How to Receive and Handle SMS on Android Applications

Android Despite the popularity of social media networks and messengers, texting is still the most common way to communicate via smartphones. According to the 2020 State of Texting report by Zipwhip, 77% of people use their texting app more frequently than other messengers.

Android

But default SMS applications aren’t always comfortable for users, who start looking for third-party apps. Additionally, non-messenger Android applications may still need SMS handling functionality (for example to confirm SMS authentication codes). In this article, we share our experience in developing SMS (and other service) handlers. In particular, we describe how to:

  • Make your application the default SMS handler
  • Develop an SMS receiver
  • Encrypt and decrypt SMS messages
  • Add texts to the SMS table in a device database

This text will be useful for developers who need to add SMS handling functionality to their app or create a new SMS messaging app.

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Making an app the default SMS handler

It’s important to make your application the default for handling SMS messages because only such app can record data to the SMS database. Your app should request permission to become the default SMS app before requesting any other permissions. This is also a requirement of the Google Play Store: if an app requests SMS, MMS, or CALL LOG permissions and isn’t a default SMS or Contact app, it will be rejected by Google.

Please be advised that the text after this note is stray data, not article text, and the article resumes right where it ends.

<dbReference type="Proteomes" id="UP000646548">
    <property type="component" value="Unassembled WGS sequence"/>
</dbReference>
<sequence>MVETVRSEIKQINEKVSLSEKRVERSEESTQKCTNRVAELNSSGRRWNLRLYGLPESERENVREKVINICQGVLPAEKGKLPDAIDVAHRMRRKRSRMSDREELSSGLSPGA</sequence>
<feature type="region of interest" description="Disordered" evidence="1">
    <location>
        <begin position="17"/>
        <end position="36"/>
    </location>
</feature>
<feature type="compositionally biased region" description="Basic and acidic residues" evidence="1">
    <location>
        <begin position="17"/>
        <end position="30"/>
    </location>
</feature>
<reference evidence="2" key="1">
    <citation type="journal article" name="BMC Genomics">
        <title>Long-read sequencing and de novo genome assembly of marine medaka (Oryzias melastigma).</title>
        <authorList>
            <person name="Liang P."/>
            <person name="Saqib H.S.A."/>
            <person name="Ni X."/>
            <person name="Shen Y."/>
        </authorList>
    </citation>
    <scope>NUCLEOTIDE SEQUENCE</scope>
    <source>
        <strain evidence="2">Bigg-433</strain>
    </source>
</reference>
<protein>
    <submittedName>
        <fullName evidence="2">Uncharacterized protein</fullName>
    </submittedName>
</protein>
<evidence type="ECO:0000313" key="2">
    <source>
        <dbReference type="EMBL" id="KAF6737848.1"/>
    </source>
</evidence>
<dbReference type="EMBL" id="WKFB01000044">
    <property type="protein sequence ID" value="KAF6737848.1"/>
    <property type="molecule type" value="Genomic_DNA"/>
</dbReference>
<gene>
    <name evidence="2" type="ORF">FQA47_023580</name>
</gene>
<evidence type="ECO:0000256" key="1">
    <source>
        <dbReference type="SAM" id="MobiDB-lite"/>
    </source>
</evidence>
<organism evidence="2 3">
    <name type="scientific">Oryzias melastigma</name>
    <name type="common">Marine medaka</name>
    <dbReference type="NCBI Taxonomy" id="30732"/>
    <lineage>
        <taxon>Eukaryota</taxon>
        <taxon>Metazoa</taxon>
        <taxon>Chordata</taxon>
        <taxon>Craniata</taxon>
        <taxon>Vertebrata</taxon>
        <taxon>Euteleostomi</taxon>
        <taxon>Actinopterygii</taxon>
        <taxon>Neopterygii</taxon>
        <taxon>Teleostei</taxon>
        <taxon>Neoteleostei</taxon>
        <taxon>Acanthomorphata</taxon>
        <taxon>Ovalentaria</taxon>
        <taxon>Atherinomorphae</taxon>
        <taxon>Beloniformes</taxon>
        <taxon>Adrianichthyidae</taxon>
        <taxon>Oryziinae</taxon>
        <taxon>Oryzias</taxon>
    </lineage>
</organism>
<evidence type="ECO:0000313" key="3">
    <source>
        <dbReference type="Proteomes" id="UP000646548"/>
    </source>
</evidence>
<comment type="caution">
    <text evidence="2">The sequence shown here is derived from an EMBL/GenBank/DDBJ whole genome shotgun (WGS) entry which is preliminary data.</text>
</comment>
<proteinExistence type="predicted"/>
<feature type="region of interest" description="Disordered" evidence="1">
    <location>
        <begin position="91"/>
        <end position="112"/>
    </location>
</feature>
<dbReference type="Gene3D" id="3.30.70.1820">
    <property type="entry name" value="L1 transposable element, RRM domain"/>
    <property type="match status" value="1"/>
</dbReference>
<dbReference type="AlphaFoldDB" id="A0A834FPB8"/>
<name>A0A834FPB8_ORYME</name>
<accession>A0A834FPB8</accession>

Developing the Android app manifest file

The app manifest file is a very important part of an Android application. It contains information on the app’s:

  • Package name
  • Components (activities, content providers, services, broadcast receivers)
  • Required permissions
  • Required software and hardware features

Let’s focus on the permissions for our application.

In Android 6, Google introduced runtime permissions. They protect the privacy of user data, tell users what information will be used by the app, and make sure users understand what an app can do with their data.

Encrypting and decrypting SMS messages

All texts that our app receives will be encrypted. To handle them, we need to add a class that provides encryption and decryption.

In our application, encryption is done by executing the fun encrypt(data: String): String function. It encrypts a string with a key generated using the Password-Based Key Derivation Function (PBKDF2) algorithm. The returned value is an encrypted Base64 string.

Handling received SMS messages

The main class that receives SMS messages is SmsReceiver. It extends the BroadcastReceiver class. Any child class of BroadcastReceiver must contain the onReceive method, which receives Context and Intent parameters.

The BroadcastReceiver class is well-described in the official documentation, which is why we won’t focus on its properties.

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Reading and decrypting SMS messages

After we’ve created encryption procedures, it’s time to add functionality for reading and decrypting SMS messages. Let’s list the click listener for the button on the main screen. All texts from the inbox are read, and then the sender information and SMS text are put into the list.

Conclusion

An application for handling text messages is must on any device. Lots of users aren’t satisfied with their default SMS app and are looking for a more comfortable solution. But there are several tricks to developing an SMS app. It has to:

  • be the default application for SMS messages
  • ask for all necessary permissions (and not crash it a user denies them)
  • receive, display, and allow the user to respond to texts
  • be secure
  • add received texts to the device’s SMS database

In this article, we’ve shown you how to build an Android app with this functionality. Creating such applications is only the tip of the iceberg in terms of our experience in mobile app development. If you have a complex Android-related project, challenge us with it!